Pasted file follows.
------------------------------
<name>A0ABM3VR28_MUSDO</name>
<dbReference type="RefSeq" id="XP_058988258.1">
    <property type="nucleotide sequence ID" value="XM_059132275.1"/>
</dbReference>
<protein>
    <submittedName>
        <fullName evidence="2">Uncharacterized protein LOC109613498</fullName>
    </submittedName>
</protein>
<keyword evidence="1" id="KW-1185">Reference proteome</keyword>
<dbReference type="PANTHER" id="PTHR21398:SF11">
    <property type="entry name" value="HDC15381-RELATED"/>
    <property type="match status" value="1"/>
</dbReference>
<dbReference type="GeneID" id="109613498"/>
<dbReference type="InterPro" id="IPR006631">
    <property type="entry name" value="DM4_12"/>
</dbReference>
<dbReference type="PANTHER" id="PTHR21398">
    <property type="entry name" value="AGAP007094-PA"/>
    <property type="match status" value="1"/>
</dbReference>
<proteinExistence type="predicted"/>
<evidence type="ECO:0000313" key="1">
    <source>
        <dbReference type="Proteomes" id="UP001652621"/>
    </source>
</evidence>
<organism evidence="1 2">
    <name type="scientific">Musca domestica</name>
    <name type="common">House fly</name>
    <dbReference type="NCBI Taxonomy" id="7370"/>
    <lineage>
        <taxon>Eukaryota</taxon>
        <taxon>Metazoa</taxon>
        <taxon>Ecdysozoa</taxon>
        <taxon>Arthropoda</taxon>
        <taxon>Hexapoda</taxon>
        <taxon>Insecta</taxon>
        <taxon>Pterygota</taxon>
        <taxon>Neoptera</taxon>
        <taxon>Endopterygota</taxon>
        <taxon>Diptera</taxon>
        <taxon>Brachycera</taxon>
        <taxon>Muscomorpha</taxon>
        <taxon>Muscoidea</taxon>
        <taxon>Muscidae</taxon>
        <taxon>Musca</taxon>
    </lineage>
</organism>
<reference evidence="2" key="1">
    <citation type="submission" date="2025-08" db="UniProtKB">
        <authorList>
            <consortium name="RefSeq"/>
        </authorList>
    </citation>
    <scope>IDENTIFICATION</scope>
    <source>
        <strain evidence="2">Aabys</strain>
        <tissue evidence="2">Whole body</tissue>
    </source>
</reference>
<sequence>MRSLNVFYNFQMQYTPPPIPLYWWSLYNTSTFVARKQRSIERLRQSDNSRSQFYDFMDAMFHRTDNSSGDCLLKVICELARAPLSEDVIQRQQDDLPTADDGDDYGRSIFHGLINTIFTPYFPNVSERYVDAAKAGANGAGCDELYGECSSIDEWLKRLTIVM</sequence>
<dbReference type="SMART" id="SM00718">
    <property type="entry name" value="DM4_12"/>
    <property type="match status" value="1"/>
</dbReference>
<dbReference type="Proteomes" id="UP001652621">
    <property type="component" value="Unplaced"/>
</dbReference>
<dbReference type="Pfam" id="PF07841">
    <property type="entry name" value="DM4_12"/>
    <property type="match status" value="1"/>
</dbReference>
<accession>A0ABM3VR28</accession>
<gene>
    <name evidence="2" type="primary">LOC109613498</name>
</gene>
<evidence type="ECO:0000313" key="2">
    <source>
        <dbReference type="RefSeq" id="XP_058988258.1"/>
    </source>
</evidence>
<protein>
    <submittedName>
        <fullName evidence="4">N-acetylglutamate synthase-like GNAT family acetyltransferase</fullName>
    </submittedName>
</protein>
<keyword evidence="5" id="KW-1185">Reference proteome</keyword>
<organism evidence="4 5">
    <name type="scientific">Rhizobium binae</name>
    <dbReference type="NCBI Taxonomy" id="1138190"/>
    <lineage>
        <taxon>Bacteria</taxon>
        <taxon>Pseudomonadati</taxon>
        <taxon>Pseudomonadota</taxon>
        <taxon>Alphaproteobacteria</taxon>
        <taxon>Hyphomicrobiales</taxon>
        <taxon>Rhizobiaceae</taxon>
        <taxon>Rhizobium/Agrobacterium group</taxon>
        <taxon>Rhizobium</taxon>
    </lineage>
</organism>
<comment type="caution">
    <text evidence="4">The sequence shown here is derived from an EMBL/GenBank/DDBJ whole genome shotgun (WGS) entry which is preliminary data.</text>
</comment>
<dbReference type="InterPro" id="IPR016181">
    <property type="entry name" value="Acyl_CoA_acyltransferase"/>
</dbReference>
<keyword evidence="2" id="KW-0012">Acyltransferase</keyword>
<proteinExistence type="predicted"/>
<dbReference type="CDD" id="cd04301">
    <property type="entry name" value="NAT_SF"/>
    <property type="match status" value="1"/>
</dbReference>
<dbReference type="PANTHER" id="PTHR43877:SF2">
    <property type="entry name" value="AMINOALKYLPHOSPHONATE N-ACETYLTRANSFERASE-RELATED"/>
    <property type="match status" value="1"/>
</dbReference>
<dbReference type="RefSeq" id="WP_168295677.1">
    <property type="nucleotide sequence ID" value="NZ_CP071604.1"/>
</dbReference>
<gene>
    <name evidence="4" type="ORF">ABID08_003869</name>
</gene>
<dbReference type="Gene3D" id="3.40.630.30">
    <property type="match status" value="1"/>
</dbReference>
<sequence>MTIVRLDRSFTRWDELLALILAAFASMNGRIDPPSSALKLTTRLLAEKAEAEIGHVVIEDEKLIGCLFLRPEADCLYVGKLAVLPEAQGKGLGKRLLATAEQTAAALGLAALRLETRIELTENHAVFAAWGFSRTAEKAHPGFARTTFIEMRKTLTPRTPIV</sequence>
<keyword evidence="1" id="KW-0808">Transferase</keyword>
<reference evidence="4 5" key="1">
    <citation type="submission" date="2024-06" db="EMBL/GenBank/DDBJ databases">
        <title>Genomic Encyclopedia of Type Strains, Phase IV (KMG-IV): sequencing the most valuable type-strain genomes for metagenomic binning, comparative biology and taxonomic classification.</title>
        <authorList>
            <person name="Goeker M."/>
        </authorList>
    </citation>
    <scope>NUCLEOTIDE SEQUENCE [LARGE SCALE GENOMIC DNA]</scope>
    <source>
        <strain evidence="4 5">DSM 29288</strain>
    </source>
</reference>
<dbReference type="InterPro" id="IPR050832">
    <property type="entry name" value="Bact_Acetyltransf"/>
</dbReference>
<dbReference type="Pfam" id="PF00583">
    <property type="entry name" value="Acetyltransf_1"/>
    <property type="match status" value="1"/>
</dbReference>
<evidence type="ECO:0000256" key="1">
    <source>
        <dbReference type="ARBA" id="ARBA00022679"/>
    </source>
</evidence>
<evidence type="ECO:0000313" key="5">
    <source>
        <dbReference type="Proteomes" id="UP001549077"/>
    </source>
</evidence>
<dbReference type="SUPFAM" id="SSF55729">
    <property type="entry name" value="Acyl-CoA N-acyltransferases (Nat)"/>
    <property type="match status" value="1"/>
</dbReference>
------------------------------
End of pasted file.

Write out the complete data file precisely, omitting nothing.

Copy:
<name>A0ABM3VR28_MUSDO</name>
<dbReference type="RefSeq" id="XP_058988258.1">
    <property type="nucleotide sequence ID" value="XM_059132275.1"/>
</dbReference>
<protein>
    <submittedName>
        <fullName evidence="2">Uncharacterized protein LOC109613498</fullName>
    </submittedName>
</protein>
<keyword evidence="1" id="KW-1185">Reference proteome</keyword>
<dbReference type="PANTHER" id="PTHR21398:SF11">
    <property type="entry name" value="HDC15381-RELATED"/>
    <property type="match status" value="1"/>
</dbReference>
<dbReference type="GeneID" id="109613498"/>
<dbReference type="InterPro" id="IPR006631">
    <property type="entry name" value="DM4_12"/>
</dbReference>
<dbReference type="PANTHER" id="PTHR21398">
    <property type="entry name" value="AGAP007094-PA"/>
    <property type="match status" value="1"/>
</dbReference>
<proteinExistence type="predicted"/>
<evidence type="ECO:0000313" key="1">
    <source>
        <dbReference type="Proteomes" id="UP001652621"/>
    </source>
</evidence>
<organism evidence="1 2">
    <name type="scientific">Musca domestica</name>
    <name type="common">House fly</name>
    <dbReference type="NCBI Taxonomy" id="7370"/>
    <lineage>
        <taxon>Eukaryota</taxon>
        <taxon>Metazoa</taxon>
        <taxon>Ecdysozoa</taxon>
        <taxon>Arthropoda</taxon>
        <taxon>Hexapoda</taxon>
        <taxon>Insecta</taxon>
        <taxon>Pterygota</taxon>
        <taxon>Neoptera</taxon>
        <taxon>Endopterygota</taxon>
        <taxon>Diptera</taxon>
        <taxon>Brachycera</taxon>
        <taxon>Muscomorpha</taxon>
        <taxon>Muscoidea</taxon>
        <taxon>Muscidae</taxon>
        <taxon>Musca</taxon>
    </lineage>
</organism>
<reference evidence="2" key="1">
    <citation type="submission" date="2025-08" db="UniProtKB">
        <authorList>
            <consortium name="RefSeq"/>
        </authorList>
    </citation>
    <scope>IDENTIFICATION</scope>
    <source>
        <strain evidence="2">Aabys</strain>
        <tissue evidence="2">Whole body</tissue>
    </source>
</reference>
<sequence>MRSLNVFYNFQMQYTPPPIPLYWWSLYNTSTFVARKQRSIERLRQSDNSRSQFYDFMDAMFHRTDNSSGDCLLKVICELARAPLSEDVIQRQQDDLPTADDGDDYGRSIFHGLINTIFTPYFPNVSERYVDAAKAGANGAGCDELYGECSSIDEWLKRLTIVM</sequence>
<dbReference type="SMART" id="SM00718">
    <property type="entry name" value="DM4_12"/>
    <property type="match status" value="1"/>
</dbReference>
<dbReference type="Proteomes" id="UP001652621">
    <property type="component" value="Unplaced"/>
</dbReference>
<dbReference type="Pfam" id="PF07841">
    <property type="entry name" value="DM4_12"/>
    <property type="match status" value="1"/>
</dbReference>
<accession>A0ABM3VR28</accession>
<gene>
    <name evidence="2" type="primary">LOC109613498</name>
</gene>
<evidence type="ECO:0000313" key="2">
    <source>
        <dbReference type="RefSeq" id="XP_058988258.1"/>
    </source>
</evidence>
<protein>
    <submittedName>
        <fullName evidence="4">N-acetylglutamate synthase-like GNAT family acetyltransferase</fullName>
    </submittedName>
</protein>
<keyword evidence="5" id="KW-1185">Reference proteome</keyword>
<organism evidence="4 5">
    <name type="scientific">Rhizobium binae</name>
    <dbReference type="NCBI Taxonomy" id="1138190"/>
    <lineage>
        <taxon>Bacteria</taxon>
        <taxon>Pseudomonadati</taxon>
        <taxon>Pseudomonadota</taxon>
        <taxon>Alphaproteobacteria</taxon>
        <taxon>Hyphomicrobiales</taxon>
        <taxon>Rhizobiaceae</taxon>
        <taxon>Rhizobium/Agrobacterium group</taxon>
        <taxon>Rhizobium</taxon>
    </lineage>
</organism>
<comment type="caution">
    <text evidence="4">The sequence shown here is derived from an EMBL/GenBank/DDBJ whole genome shotgun (WGS) entry which is preliminary data.</text>
</comment>
<dbReference type="InterPro" id="IPR016181">
    <property type="entry name" value="Acyl_CoA_acyltransferase"/>
</dbReference>
<keyword evidence="2" id="KW-0012">Acyltransferase</keyword>
<proteinExistence type="predicted"/>
<dbReference type="CDD" id="cd04301">
    <property type="entry name" value="NAT_SF"/>
    <property type="match status" value="1"/>
</dbReference>
<dbReference type="PANTHER" id="PTHR43877:SF2">
    <property type="entry name" value="AMINOALKYLPHOSPHONATE N-ACETYLTRANSFERASE-RELATED"/>
    <property type="match status" value="1"/>
</dbReference>
<dbReference type="RefSeq" id="WP_168295677.1">
    <property type="nucleotide sequence ID" value="NZ_CP071604.1"/>
</dbReference>
<gene>
    <name evidence="4" type="ORF">ABID08_003869</name>
</gene>
<dbReference type="Gene3D" id="3.40.630.30">
    <property type="match status" value="1"/>
</dbReference>
<sequence>MTIVRLDRSFTRWDELLALILAAFASMNGRIDPPSSALKLTTRLLAEKAEAEIGHVVIEDEKLIGCLFLRPEADCLYVGKLAVLPEAQGKGLGKRLLATAEQTAAALGLAALRLETRIELTENHAVFAAWGFSRTAEKAHPGFARTTFIEMRKTLTPRTPIV</sequence>
<keyword evidence="1" id="KW-0808">Transferase</keyword>
<reference evidence="4 5" key="1">
    <citation type="submission" date="2024-06" db="EMBL/GenBank/DDBJ databases">
        <title>Genomic Encyclopedia of Type Strains, Phase IV (KMG-IV): sequencing the most valuable type-strain genomes for metagenomic binning, comparative biology and taxonomic classification.</title>
        <authorList>
            <person name="Goeker M."/>
        </authorList>
    </citation>
    <scope>NUCLEOTIDE SEQUENCE [LARGE SCALE GENOMIC DNA]</scope>
    <source>
        <strain evidence="4 5">DSM 29288</strain>
    </source>
</reference>
<dbReference type="InterPro" id="IPR050832">
    <property type="entry name" value="Bact_Acetyltransf"/>
</dbReference>
<dbReference type="Pfam" id="PF00583">
    <property type="entry name" value="Acetyltransf_1"/>
    <property type="match status" value="1"/>
</dbReference>
<evidence type="ECO:0000256" key="1">
    <source>
        <dbReference type="ARBA" id="ARBA00022679"/>
    </source>
</evidence>
<evidence type="ECO:0000313" key="5">
    <source>
        <dbReference type="Proteomes" id="UP001549077"/>
    </source>
</evidence>
<dbReference type="SUPFAM" id="SSF55729">
    <property type="entry name" value="Acyl-CoA N-acyltransferases (Nat)"/>
    <property type="match status" value="1"/>
</dbReference>